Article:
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Employment Relations Act 2000. Justice icon

Employment Relations Act 2000.

Since 2 October 2000, the Employment Relations Act 2000 (the Act) has provided the legal foundations for managing employee relations right across New Zealand. From providing a structure of negotiating collective agreements to defining an employee, the Act covers the basic elements of employment and the legal protections and obligations of both employers and employees. The Act also outlines the penalties you, as an employer, or employees can face for breaching any of the obligations in the Act.

What is the objective of the Employment Relations Act?

At its core, the Act aims to ensure a positive employment relationship by incorporating good faith in every component of the employment environment. The Act does this firstly by recognising that not only is good faith legislated, in this Act itself, but depends heavily on trust between you and your employees. The Act also promotes collective bargaining, addresses the impact of power in the employment relationship, and aims to reduce the need for the Courts by encouraging mediation to try and resolve any problems.

There is also a strong push for positive employment relationships through the enforcement of employment standards by giving power to Labour Inspectors, the Employment Relations Authority and the Courts, as well as promoting the principles in various international agreements.

What is good faith in employment relations?

Fortunately for employers, the Act clearly outlines expected behaviours which constitute good faith. Put simply, it is more than just keeping trust and confidence between employees and employers, it requires both parties to be active in maintaining a productive employment relationship. This is important for employers as it puts the maintenance of a healthy employment relationship on both parties not simply employers or managers.

Good faith between you and your employees is based on three founding principles:

• not being deceptive or trying to mislead
• being responsive and continuing to communicate
• providing all the information possible where an employee is potentially losing their job, so both parties are clear and an employee can comment on the change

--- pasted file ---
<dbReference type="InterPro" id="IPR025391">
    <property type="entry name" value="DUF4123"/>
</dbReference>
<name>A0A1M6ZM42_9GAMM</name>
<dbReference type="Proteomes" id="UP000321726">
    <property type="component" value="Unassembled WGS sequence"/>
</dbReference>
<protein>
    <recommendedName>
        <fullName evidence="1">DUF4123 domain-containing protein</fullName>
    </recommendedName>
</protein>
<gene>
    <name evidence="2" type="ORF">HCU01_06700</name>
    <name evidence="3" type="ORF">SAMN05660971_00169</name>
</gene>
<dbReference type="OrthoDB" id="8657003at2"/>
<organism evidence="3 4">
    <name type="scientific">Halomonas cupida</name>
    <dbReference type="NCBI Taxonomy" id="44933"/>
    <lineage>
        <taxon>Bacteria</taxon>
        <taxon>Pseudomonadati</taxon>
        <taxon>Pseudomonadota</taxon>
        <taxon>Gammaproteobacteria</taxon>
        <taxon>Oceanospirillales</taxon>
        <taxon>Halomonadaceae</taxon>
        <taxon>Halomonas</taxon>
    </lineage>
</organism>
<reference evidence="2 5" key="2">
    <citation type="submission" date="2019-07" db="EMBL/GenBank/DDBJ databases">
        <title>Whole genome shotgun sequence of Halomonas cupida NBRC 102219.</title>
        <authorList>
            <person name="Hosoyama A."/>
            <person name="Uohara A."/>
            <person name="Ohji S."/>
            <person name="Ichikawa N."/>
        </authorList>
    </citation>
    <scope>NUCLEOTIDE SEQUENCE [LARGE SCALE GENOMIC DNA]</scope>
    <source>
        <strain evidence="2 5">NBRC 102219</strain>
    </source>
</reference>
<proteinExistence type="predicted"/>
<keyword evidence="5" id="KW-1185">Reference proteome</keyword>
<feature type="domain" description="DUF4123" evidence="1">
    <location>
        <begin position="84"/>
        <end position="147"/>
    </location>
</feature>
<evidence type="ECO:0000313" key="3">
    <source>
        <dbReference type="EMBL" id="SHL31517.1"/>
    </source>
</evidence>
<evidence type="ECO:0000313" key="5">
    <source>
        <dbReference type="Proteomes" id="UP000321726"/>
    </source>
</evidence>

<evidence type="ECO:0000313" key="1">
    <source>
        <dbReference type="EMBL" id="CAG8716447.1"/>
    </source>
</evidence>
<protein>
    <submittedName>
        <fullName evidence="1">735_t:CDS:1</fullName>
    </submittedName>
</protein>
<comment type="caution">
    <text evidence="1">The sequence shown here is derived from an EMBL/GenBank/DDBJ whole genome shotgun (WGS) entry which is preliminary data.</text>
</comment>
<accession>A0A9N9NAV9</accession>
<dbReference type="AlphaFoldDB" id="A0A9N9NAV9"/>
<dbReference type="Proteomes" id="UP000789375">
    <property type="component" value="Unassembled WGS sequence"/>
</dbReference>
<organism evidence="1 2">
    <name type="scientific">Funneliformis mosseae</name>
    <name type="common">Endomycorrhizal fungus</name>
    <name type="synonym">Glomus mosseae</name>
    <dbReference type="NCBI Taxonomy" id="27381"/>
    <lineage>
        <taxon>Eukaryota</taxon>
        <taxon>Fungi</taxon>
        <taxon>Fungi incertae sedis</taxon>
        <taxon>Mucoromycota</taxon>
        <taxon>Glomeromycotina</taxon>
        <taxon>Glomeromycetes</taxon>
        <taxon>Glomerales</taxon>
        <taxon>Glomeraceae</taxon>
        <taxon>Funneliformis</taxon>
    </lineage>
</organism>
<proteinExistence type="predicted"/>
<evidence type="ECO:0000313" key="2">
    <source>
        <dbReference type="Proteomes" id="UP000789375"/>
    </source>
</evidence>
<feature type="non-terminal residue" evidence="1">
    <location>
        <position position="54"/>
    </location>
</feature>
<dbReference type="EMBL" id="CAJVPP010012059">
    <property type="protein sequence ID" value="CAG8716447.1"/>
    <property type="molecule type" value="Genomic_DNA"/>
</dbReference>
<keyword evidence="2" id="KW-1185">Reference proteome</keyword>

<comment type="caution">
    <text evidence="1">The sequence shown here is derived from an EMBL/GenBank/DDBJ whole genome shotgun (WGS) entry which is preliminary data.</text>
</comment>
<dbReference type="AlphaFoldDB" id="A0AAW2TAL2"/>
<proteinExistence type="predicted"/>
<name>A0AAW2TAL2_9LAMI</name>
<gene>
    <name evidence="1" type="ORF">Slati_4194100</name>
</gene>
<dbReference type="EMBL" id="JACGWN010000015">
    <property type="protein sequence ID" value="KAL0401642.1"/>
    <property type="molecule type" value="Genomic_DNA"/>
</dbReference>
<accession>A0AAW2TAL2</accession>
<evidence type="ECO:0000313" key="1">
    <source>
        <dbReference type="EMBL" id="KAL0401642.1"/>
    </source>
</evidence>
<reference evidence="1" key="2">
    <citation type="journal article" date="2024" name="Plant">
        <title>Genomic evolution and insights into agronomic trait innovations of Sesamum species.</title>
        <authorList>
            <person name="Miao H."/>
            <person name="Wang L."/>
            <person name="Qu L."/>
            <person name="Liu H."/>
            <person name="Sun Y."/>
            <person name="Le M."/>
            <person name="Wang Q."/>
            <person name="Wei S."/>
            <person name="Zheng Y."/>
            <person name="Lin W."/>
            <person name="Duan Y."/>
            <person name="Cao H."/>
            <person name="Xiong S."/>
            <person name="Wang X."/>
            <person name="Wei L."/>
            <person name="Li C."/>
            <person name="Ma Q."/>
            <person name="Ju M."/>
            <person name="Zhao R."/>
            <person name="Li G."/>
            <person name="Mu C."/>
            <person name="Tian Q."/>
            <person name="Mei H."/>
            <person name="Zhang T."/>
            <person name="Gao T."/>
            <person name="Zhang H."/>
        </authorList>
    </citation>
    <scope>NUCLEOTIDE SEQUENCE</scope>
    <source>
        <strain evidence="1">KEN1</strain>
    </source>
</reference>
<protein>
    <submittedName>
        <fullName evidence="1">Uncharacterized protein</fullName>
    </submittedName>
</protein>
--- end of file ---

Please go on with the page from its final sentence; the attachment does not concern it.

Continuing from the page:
These three principles may sound like great ideas for managing employees but what this actually looks like can be difficult to grasp. Not being deceptive can include revealing the true reasons an employee is facing disciplinary action and not acting with hidden motives. Being responsive and communicating appropriately can be raising concerns at the time they actually become clear and not disciplining an employee 12 months later, or responding to concerns in a timely manner. The final point in good faith is probably the most straight forward; ultimately if an employee might lose their job based on a decision you are going to make, it is best to give them access to information about the decision and a chance to comment on it.

Union membership.

The Employment Relations Act 2000 makes it legal for employees to make a choice on their involvement, or lack of involvement, in a union. Which translates into the fact that a contract, or an employment agreement, cannot require anyone to be or not be a member of a union nor can it treat any employee different based on their union involvement.

Not only is it important for you to manage your employees in line with the rules around union membership, but being aware of the rights of a union to access the workplace is also important. Outlined in the Act is the ability for unions to enter a workplace if they believe a member of their union works there, in which case they can enter for reasons relating to workplace arrangements such as collective bargaining, or if they believe there are employees who may be covered by their union in the workplace. In either instance,union representatives can speak with employees for what is referred to as a reasonable amount of time, and there can be no deduction of the employee’s pay for the length of the discussion.

A union representative wanting to enter a workplace must do so at a time that is reasonable when an employee is there to work, but must ask the employer first. Once a union asks to enter your workplace, you cannot unreasonably say no, and must respond on the next working day. If you say no, you must give reasons. Failing to give reasons will result in a fine from the Employment Relations Authority, so be sure to give reasons in writing and on time if you refuse. Alternatively, if you do not respond to the union within two working days, this is viewed as a yes and the union is entitled to enter the workplace.

The Employment Relations Act 2000 has been through minor amendments over the years and can be changed with far-reaching impact. Staying up to date with all of these changes, as well as understanding the basics, can be difficult. For advice call Employsure on 0800 675 700 day or night.

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Employsure is New Zealand's leading workplace relations specialist, working directly alongside employers to set the solid foundations for...
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